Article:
54 percent of Oregonians would support marijuana legalization, according to a new poll released by Oregon Public Broadcasting. Strong support for the question “Would you support or oppose Oregon legalizing marijuana for adults 21 and older?” came in at 35 percent, while strong opposition came in at 29 percent. Currently, two organizations are sponsoring citizen initiative petition drives to put three different legalization measures on the November 2014 ballot. The Campaign for the Restoration & Regulation of Hemp is a grassroots campaign promoting regulation which would legalize possession and cultivation limits equal to medical marijuana in the state at 24 plants and 24 ounces. New Approach Oregon is promoting regulation limited to 4 plants and 8 ounces, backed by national organizations and big money funders. Those initiatives need over 87,000 signatures. CRRH is also sponsoring a constitutional amendment that grants citizens the right to grow and possess personal amounts of cannabis, subject to regulation. That initiative needs over 116,000 signatures.
The Los Angeles County Jail is releasing an innocent man jailed on drug charges for a second time. Six years ago, Gerber Guzman was a victim of identity theft. Guzman’s identity was then used by a drug dealer who eventually had a warrant placed for his arrest. The real drug dealer was never caught, but Guzman was and placed under arrest. After sixteen days in jail, Guzman was finally released when US Marshals realized Guzman’s fingerprints didn’t match the drug dealer’s fingerprints on file. Now, six years later and with his wife eight months pregnant, Guzman was pulled over for an expired registration when the police picked up on the outstanding warrant DEA had placed for the drug dealing identity thief. This time, Guzman was locked up for eleven days before his wife’s pleas brought the local CBS affiliate in to investigate. Guzman’s wife to the station, “They told us it wasn’t going to happen again, and fast-forward six years later, it happened again.”
The chairman of the House Subcommittee reviewing the District of Columbia’s new decriminalization law claims his thoughts on the issue are “evolving”. Rep. John Mica, a Republican from Florida, said, “No decision has been made yet whether Congress will contest or attempt to overturn the District law that has been passed.” In March, the District City Council and the Mayor signed a decrim law that makes possession of an ounce or less a mere $25 civil fine. Congress has the authority to overturn any law passed in Washington DC, but if they do not act within sixty legislative days, the law stands. Delegate Eleanor Holmes Norton, who represents DC in Congress, notes, “Red and blue states alike have decriminalized marijuana, from California to New York, from Mississippi to Nebraska. And yet the District of Columbia is the only jurisdiction that has gotten a full-fledged hearing on its local decriminalization law.”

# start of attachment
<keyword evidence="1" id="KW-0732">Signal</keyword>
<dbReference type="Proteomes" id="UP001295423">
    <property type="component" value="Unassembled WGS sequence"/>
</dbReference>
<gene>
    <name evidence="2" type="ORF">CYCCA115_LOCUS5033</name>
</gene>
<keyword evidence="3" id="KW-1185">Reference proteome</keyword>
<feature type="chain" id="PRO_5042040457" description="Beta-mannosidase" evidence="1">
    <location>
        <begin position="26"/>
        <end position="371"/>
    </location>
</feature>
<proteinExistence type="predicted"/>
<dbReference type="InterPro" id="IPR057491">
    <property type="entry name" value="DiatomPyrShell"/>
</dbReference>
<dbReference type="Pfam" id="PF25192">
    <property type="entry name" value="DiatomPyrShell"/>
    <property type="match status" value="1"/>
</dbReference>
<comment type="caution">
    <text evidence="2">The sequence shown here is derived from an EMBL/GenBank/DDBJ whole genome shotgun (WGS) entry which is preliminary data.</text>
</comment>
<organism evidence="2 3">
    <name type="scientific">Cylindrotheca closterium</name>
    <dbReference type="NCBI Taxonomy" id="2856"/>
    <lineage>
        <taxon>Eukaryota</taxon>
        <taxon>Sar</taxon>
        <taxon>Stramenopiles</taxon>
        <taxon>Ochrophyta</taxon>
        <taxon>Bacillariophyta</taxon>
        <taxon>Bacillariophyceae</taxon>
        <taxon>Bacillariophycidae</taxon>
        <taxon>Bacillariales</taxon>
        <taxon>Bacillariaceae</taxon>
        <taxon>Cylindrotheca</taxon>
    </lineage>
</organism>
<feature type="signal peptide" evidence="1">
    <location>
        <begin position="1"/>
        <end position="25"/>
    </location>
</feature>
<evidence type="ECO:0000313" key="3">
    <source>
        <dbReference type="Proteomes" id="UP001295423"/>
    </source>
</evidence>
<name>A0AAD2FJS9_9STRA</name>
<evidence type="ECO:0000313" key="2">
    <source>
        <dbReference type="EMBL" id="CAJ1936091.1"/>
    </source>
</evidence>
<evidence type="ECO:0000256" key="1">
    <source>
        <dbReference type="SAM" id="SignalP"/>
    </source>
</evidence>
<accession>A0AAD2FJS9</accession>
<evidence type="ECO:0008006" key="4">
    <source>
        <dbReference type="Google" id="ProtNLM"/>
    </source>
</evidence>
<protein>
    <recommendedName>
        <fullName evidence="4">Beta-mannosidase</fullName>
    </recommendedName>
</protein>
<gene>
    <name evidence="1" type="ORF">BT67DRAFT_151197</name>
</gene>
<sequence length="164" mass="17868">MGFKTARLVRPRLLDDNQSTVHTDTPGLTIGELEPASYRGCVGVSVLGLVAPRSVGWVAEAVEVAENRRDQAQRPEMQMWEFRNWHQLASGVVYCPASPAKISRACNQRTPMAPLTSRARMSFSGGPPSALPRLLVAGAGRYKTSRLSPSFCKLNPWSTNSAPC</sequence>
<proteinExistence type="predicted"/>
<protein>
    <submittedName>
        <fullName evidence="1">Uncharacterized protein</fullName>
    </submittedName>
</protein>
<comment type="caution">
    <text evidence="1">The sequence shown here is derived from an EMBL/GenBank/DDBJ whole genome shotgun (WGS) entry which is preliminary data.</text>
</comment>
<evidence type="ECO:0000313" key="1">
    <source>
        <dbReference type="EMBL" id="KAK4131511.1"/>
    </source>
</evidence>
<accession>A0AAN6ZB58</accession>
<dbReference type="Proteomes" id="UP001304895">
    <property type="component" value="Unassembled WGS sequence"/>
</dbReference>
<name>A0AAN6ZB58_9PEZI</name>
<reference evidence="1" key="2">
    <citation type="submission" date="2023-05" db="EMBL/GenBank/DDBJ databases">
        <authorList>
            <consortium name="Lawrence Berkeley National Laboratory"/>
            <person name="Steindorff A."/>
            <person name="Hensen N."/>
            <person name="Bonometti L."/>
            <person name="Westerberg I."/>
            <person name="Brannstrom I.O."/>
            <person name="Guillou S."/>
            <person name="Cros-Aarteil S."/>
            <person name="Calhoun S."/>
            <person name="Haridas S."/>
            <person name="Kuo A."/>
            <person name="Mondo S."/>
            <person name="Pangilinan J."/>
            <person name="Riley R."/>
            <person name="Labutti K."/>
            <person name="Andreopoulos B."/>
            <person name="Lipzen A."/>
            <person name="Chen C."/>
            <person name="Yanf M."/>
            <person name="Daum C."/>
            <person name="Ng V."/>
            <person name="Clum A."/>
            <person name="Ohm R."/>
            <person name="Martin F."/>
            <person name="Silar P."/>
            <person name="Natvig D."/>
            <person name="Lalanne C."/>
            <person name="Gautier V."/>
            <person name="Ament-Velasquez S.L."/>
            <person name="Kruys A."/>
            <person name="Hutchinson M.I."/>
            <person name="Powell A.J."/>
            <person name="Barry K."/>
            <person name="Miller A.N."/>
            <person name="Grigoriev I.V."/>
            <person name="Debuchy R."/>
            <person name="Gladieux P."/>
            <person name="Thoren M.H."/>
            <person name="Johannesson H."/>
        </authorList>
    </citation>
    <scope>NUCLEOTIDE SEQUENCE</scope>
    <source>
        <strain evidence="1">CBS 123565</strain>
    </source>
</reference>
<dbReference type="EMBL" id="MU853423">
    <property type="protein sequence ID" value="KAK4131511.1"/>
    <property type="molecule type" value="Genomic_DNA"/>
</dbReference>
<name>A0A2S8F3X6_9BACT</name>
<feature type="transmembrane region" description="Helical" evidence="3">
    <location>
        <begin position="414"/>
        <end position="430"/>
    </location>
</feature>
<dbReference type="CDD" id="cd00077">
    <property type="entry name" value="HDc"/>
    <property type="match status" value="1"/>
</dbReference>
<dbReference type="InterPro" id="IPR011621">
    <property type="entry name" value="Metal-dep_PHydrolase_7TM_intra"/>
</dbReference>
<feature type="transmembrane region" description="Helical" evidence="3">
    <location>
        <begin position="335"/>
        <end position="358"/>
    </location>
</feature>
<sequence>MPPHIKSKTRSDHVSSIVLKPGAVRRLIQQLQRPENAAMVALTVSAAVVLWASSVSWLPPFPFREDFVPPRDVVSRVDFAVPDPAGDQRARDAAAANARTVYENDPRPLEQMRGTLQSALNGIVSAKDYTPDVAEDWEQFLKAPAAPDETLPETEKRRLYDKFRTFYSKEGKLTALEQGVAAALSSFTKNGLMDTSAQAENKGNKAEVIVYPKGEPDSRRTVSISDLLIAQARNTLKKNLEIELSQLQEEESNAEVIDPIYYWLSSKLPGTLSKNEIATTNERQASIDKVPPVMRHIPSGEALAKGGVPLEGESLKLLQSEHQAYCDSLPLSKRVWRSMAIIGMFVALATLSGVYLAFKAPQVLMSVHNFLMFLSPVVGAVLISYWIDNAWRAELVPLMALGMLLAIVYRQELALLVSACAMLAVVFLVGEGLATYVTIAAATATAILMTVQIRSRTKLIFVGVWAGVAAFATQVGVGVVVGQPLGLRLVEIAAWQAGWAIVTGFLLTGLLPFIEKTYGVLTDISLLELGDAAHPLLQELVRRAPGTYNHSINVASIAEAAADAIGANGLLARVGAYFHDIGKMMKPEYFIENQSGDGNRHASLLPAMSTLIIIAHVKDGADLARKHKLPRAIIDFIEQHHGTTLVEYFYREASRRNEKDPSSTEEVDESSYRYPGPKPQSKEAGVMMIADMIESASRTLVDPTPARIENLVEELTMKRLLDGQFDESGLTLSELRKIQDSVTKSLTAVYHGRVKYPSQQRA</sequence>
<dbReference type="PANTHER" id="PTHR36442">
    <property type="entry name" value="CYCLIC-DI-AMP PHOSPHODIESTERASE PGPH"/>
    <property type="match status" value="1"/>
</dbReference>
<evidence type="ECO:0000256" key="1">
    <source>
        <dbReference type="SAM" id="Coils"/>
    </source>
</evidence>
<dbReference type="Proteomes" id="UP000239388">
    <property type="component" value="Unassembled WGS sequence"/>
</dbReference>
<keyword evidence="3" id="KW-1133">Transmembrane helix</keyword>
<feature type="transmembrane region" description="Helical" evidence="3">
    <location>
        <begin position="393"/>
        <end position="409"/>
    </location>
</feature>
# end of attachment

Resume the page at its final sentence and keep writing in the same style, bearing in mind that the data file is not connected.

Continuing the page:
Medical marijuana proponents in Oklahoma should begin collecting signatures for a ballot initiative in a couple of weeks and a proposed legalization initiative may follow soon after. In addition to giving adults the right to cultivate six plants, possess an ounce outside the home, and share marijuana with other adults, the legalization proposal would also eliminate felony penalties for second convictions of any amount of marijuana. Not only would Oklahoma legalize marijuana stores and commercial production, it would become the first state to allow for the export of marijuana to other legal states. 82 percent of Oklahomans in a recent SoonerPoll believe legalization should be up to the states, 71 percent support medical marijuana, and 57 percent support decriminalization of an ounce. The poll did not ask about legalization. Both initiatives would need to collect over 155,000 valid signatures to be placed on the November ballot.
Colorado recreational marijuana sales have increased for the third month in a row, according to the latest data from the Marijuana Enforcement Division of the state Department of Revenue. $14 million in recreational pot was sold in February and that increased to $19 million in March as more pot shops opened for business and previous shortages in production are being filled. In the three months of Colorado’s legal recreational marijuana industry, $7.2 million in tax money has been generated for the state, with another $5.3 million in tax revenue generated by the medical marijuana industry.
Leafly, the smartphone app that’s been dubbed “the Yelp of cannabis”, was named GeekWire.com’s App of the Year at annual awards ceremony in Seattle. Leafly has been downloaded over 1.4 million times and was chosen in a public vote for the GeekWire Awards that honor the top tech innovations in the Pacific Northwest. Leafly beat out such tech heavyweights as Microsoft in capturing the award.